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An almost 40-year-old doting father is reminded of his ugly childhood when his 4-year-old son is lightly injured while alone with his grandma in Hands of a Mother (Die Haende meiner Mutter), from writer-director Florian Eichinger. Turning the tables on the more familiar children-abused-by-their-father model, this rather serious family drama has to be commended for shining a light on a less visible form of child abuse — though the film does have a tendency to become heavy-handed in the flashback scenes, in which Andreas Doehler, the actor playing the father, also plays himself as a little boy at the mercy of the titular hands of his mother.
This odd stylistic choice and some structural problems aside, this is a solidly performed work that has been doing well on the festival circuit — it won the best actor and best director nods at the recent Munich Film Fest — and could parlay its accolades into some art house play. Hands is also the closing part of Eichinger’s trilogy about domestic abuse, after his earlier features Bergfest and Nordstrand, which will together make for an interesting proposition for festivals and cinematheques.
Markus (Doehler), an engineer, and his wife, Monika (Jessica Schwarz), have a young son, Adam. They are celebrating the birthday of Markus’s father aboard a small river cruise ship with their extended family. Apart from the fact that Markus admits that his mother is “dead” to him, things seem to be going well, until little Adam comes back from the bathroom with grandma Renate (Katrin Pollitt), Markus’s mother, and he has a cut on his head, which triggers memories of Markus’s childhood, when his mother abused him.
Though the underlying story is rather straightforward, Eichinger, who also wrote the screenplay, and editor Jan Gerold struggle to find the right way to lay out this particular narrative. The film opens with a shot of Markus and Monika in bed to which the film will circle back later, for example, though placing part of that scene upfront has no apparent storytelling benefit. The film is also rather artificially divided into chapters named after the characters — “Renate” is first, then “Markus” etc. — but since the point of view of the film always stays close to the male lead and those around him, this doesn’t add much either.
The screenplay is also coy about what happened in the past exactly, keeping how and how often Markus was abused hidden for part of the story in a way that feels more calculated for suspense than organic to someone slowly coming to terms with his past. And each time a flashback to Markus’s past is inserted in which Doehler, five o’clock shadow and all, plays little Markus, it takes the viewer out of the film, rather than drawing it further in. It’s never clear if Eichinger considered filming these scenes with a child actor too complex or risky (though it can be done; Mysterious Skin is a perfect example of how to film around these kinds of practical concerns). Whatever the case may be, the writing now doesn’t focus enough on the potential consequences of what happened in the past on the adult Markus, who’s in the scene as a child, to justify this incongruous choice. To further add to the confusion, there’s an occasional voiceover from Renate as a younger mother.
However, despite these structural issues, and they are many, Hands of a Mother impresses when it simply focuses on the family dynamics and drama surrounding abuse. This is because the acting is generally top notch, lived in and resonant without ever resorting to histrionics or melodrama. Doehler’s Markus is, of course, the one who struggles the most with what has happened to him, but the film takes a much wider view, also taking into account what it must be like for a partner such as Monika, a son such as Adam, the mother in question, her husband (and Markus’s father), and the wider family including Renate’s siblings. The way in which Eichinger manages to suggest that a single act of deprivation can have a ripple effect across entire families and across time is insightful and one of the film’s strongest assets.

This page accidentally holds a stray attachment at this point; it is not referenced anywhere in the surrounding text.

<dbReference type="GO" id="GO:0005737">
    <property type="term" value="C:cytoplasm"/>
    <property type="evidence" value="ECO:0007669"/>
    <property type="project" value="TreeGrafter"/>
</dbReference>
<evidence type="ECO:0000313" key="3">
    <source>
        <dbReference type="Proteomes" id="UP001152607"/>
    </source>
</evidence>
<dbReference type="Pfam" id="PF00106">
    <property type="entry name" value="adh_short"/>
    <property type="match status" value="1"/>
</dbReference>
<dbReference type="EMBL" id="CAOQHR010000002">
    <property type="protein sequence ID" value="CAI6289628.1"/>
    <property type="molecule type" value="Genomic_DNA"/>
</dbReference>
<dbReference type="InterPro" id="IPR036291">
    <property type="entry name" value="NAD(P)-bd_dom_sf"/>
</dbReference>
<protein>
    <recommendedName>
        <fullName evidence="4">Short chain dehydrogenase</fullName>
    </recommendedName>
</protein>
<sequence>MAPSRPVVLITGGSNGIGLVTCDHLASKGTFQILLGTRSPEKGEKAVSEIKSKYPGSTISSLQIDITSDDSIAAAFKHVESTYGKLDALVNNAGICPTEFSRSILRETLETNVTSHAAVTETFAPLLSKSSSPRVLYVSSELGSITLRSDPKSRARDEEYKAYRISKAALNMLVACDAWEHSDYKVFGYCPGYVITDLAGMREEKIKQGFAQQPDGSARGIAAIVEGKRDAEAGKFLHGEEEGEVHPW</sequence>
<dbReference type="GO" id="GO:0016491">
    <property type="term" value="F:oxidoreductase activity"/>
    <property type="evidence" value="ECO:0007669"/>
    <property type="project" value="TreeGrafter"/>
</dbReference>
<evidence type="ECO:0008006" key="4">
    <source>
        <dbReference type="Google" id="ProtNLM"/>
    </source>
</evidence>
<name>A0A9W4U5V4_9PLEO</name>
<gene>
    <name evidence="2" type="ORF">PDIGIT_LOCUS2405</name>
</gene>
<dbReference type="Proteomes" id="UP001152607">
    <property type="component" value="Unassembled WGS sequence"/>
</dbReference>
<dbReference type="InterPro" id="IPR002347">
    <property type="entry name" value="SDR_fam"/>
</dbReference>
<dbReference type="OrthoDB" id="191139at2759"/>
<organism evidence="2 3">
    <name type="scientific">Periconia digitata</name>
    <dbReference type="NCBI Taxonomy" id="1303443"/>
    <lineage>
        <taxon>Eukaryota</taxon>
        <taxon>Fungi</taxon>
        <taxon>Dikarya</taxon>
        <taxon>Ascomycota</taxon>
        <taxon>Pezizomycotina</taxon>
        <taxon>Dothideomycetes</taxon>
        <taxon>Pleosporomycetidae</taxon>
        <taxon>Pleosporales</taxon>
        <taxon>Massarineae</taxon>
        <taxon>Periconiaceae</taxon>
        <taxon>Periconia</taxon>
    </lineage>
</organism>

Seen the subject matter, it is no surprise that the general tone is rather heavy. A sequence in which Markus and Monika try to go to couples counseling to work out their issues — the surge of memories has repercussions on their intimacy as well — are serio-comic in their look at various shrinks’ incapacity or unwillingness to deal with this kind of abuse (which is unfamiliar to them as well). A few more scenes like these, which allow for the release of the constantly growing tension, would’ve made the darker side of the story more bearable for viewers as well.
Though a precise sense of place is much less of an element here than in either Bergfest or Nordstrand, cinematographer Timo Schwarz’s choice to start each chapter with an overhead shot of a landscape with a perfectly normal-looking home or neighborhood does help to visually suggest how this kind of abuse might occur everywhere. The use of shallow-focus also helps to gives the proceedings an appropriately claustrophobic edge even as Schwarz struggles in the film’s nighttime scenes, which lack clarity and detail in the darker areas. Other technical credits are modest but otherwise fine.
Production companies: Kinescope Film, Bergfilm, ZDF Das Kleine Fernsehspiel
Cast: Andreas Doehler, Jessica Schwarz, Katrin Pollitt, Heiko Pinkowski
Writer-Director: Florian Eichinger
Producers: Mike Beilfuss, Florian Eichinger, Matthias Greving, Cord Lappe
Co-producers: Rainer Koelmel, Wasiliki Bleser
Director of photography: Timo Schwarz
Production designer: Tamo Kunz
Costume designer: Maren Esdar
Editor: Jan Gerold
Music: André Feldhaus
Casting: Marion Haack
Sales: Media Luna New Films
No rating, 105 minutes
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